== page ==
Facilitating a Dormant Lawn

We are fast approaching the summer season and temperatures are already starting to hover near the 90s in some parts of the country.  It’s a good time to start considering how you will manage your lawn this summer.  If you live in regions of the US with extremely hot summers and frequent draughts, letting your lawn go dormant during the summer is almost a given.  In milder areas, this decision can be based much more on the amount of time you have or want to devote to your lawn during the summer. It’s understandable that everyone wants a lush, green lawn for all those summer barbeques and fourth of July parties, but sometimes this is both impractical and irresponsible.

Often times, if you see a lawn that has turned brown, you assume it is dead.  However, grass can go up to a month without water and still survive in a dormant state.  The roots of the grass can still survive and the blades will be revived and turn green again once you begin watering.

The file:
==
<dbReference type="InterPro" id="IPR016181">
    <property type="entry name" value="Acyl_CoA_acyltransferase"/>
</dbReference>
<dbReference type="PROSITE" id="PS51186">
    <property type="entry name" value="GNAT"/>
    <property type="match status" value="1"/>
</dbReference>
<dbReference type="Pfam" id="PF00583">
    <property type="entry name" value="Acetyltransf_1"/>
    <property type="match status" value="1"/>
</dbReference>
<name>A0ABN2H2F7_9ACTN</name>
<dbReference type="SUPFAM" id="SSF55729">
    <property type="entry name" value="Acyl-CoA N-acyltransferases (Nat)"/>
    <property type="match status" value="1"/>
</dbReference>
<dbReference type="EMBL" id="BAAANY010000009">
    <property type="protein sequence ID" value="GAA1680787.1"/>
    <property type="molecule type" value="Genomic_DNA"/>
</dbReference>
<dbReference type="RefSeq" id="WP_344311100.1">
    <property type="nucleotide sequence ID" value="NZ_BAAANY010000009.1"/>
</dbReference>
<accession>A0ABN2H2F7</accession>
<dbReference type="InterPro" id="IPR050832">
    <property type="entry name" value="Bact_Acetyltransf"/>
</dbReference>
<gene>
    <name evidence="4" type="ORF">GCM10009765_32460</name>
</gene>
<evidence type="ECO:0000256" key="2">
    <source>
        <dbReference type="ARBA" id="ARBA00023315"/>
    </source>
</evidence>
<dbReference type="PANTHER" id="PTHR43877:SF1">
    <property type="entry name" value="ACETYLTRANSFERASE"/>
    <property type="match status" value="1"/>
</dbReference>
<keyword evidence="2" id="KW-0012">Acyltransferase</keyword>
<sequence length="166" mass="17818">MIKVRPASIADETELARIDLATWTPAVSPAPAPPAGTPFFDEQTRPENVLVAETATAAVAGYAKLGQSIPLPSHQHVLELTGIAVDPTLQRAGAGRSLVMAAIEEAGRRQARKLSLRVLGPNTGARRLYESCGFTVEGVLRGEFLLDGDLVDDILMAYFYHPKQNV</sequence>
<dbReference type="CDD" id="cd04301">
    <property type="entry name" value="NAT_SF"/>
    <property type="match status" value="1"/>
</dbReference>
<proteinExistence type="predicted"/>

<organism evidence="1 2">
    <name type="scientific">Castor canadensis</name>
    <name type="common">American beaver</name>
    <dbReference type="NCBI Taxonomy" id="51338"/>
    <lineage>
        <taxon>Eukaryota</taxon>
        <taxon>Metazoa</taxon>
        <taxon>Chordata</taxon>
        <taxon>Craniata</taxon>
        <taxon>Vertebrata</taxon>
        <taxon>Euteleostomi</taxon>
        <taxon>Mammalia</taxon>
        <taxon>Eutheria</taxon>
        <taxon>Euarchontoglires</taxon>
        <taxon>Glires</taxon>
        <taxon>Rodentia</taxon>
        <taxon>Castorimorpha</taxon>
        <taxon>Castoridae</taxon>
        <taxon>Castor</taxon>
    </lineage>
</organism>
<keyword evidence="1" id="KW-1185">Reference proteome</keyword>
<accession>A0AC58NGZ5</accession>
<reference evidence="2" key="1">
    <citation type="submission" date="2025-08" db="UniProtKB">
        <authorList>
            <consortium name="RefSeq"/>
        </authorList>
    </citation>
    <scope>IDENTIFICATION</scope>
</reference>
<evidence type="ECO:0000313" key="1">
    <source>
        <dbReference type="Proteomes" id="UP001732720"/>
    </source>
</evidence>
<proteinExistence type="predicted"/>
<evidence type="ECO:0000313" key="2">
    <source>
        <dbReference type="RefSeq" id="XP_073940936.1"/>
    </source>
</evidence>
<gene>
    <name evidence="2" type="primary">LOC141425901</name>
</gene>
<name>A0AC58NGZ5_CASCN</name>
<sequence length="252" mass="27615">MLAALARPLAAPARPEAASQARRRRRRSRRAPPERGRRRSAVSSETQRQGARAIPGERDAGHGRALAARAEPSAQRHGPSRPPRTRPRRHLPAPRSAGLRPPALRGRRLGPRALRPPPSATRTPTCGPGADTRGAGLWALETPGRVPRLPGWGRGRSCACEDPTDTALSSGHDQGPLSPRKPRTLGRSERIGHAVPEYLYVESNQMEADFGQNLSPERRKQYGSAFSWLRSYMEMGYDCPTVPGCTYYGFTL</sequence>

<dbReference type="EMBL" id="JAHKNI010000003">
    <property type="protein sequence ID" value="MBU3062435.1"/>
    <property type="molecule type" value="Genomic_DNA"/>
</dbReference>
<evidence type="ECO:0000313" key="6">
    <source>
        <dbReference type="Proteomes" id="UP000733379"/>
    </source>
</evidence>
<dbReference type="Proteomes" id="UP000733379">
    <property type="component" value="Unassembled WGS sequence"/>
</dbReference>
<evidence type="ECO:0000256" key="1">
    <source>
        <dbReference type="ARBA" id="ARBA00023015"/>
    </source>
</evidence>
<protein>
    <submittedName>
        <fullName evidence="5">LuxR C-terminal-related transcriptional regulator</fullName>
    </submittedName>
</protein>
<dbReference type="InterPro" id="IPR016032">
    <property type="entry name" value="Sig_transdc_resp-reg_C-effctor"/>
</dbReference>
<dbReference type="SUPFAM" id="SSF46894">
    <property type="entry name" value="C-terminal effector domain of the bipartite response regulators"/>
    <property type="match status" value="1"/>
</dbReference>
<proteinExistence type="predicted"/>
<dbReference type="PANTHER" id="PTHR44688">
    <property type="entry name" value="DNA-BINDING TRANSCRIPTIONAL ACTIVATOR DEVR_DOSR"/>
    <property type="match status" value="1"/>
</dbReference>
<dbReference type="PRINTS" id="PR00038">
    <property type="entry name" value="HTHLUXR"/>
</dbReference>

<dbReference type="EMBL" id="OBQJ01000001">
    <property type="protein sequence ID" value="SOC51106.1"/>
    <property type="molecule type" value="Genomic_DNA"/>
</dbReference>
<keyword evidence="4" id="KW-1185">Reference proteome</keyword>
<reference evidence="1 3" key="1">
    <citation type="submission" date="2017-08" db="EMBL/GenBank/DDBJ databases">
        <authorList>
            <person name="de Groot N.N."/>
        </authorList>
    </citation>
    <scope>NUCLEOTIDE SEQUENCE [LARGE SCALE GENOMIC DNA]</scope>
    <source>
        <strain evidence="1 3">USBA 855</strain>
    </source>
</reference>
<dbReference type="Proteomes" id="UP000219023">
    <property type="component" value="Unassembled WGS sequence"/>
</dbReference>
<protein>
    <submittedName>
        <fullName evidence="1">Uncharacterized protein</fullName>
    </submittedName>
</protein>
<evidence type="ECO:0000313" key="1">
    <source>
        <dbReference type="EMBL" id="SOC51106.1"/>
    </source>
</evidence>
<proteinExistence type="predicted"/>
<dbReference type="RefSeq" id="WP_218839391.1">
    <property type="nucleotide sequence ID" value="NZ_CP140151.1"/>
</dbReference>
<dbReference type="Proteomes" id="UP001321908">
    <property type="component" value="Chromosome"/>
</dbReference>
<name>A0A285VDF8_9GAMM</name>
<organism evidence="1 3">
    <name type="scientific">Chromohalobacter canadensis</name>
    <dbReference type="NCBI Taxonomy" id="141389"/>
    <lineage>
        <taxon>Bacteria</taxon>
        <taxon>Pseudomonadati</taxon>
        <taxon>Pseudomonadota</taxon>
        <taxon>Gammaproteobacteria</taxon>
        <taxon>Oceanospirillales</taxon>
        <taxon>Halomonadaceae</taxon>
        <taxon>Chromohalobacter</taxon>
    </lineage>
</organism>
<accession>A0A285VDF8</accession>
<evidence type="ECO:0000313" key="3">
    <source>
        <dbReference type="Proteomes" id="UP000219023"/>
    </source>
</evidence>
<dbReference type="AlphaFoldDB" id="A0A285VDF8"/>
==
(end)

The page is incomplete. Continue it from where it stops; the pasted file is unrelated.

If you have a newly seeded lawn or one that is plagued with lawn disease or serious insect problems, it probably will not survive dormancy.  Only healthy, well established lawns are strong enough for a dormant season.  Leading up to letting your lawn go dormant, you should cut your grass slightly higher than normal and with a sharp blade to ensure the least amount of stress on your lawn. During dormancy, it’s a good idea to stay away from fertilizers, because most fertilizers require water to be effective and your grass will receive little water during this time.

Once you let your lawn go dormant, you can wait about 4 weeks before giving it any water.  After that, it will require occasional watering of approximately ½ inch every 2 weeks. This includes rain water, therefore a rain gauge will help you determine if you need to provide any additional water manually.  The exact amount of water necessary varies based on temperature, humidity and they type of grass you have.

A dormant lawn may not be the most aesthetically pleasing, but it will save significant amounts of water during a time of the year when water is already scarce.  It also relieves the burden of having to manage your grass in the brutal heat of the summer and having to plan lawn maintenance around vacation time.